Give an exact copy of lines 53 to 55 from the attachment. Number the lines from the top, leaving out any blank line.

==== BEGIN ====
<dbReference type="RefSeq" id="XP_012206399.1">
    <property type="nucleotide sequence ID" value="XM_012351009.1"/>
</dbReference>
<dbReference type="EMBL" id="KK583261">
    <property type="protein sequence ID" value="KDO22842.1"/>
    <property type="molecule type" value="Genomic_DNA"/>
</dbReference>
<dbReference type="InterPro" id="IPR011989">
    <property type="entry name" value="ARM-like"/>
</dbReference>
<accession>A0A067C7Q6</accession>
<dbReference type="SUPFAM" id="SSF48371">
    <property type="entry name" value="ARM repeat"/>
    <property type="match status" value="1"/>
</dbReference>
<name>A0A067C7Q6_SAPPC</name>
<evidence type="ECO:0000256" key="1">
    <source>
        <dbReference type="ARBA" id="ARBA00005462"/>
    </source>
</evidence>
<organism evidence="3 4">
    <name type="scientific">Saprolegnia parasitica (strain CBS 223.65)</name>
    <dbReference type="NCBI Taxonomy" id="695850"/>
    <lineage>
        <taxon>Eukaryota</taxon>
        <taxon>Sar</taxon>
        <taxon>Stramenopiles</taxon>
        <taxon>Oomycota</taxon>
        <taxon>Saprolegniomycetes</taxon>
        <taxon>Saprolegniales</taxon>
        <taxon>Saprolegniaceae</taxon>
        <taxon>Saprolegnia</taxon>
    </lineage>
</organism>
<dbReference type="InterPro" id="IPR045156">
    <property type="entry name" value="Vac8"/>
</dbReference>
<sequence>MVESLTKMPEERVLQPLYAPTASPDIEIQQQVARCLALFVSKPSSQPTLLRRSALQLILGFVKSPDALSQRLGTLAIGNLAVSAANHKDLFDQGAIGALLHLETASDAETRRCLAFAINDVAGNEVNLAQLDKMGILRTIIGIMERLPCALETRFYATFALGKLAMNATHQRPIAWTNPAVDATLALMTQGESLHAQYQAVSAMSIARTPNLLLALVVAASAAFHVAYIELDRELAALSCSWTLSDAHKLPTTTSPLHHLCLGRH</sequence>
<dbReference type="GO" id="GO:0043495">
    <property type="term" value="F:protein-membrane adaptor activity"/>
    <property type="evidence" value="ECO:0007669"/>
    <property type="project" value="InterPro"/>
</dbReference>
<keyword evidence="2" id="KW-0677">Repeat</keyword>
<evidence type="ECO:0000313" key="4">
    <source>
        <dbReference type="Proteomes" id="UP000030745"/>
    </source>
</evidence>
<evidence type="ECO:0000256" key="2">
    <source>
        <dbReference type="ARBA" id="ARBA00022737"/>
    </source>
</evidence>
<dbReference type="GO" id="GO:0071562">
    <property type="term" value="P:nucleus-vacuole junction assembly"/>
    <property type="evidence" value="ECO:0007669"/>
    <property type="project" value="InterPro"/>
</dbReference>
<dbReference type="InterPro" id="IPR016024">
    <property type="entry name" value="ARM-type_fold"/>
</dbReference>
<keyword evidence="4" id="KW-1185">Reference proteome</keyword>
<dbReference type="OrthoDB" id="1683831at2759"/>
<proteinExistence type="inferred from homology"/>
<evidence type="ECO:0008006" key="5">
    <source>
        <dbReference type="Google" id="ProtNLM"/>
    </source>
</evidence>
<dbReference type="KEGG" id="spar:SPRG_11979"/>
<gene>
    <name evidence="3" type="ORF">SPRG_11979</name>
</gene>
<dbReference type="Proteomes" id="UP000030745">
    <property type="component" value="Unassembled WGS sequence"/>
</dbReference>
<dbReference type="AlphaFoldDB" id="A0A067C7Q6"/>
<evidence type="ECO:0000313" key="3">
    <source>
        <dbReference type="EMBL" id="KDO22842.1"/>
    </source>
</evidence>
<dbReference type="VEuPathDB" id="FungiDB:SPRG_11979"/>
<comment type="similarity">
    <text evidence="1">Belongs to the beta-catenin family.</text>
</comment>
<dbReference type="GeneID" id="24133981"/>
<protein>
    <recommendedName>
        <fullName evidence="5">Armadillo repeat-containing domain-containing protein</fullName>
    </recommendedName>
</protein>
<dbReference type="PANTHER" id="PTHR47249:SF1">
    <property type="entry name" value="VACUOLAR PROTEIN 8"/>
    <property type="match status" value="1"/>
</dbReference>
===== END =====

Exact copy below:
        <dbReference type="ARBA" id="ARBA00022737"/>
    </source>
</evidence>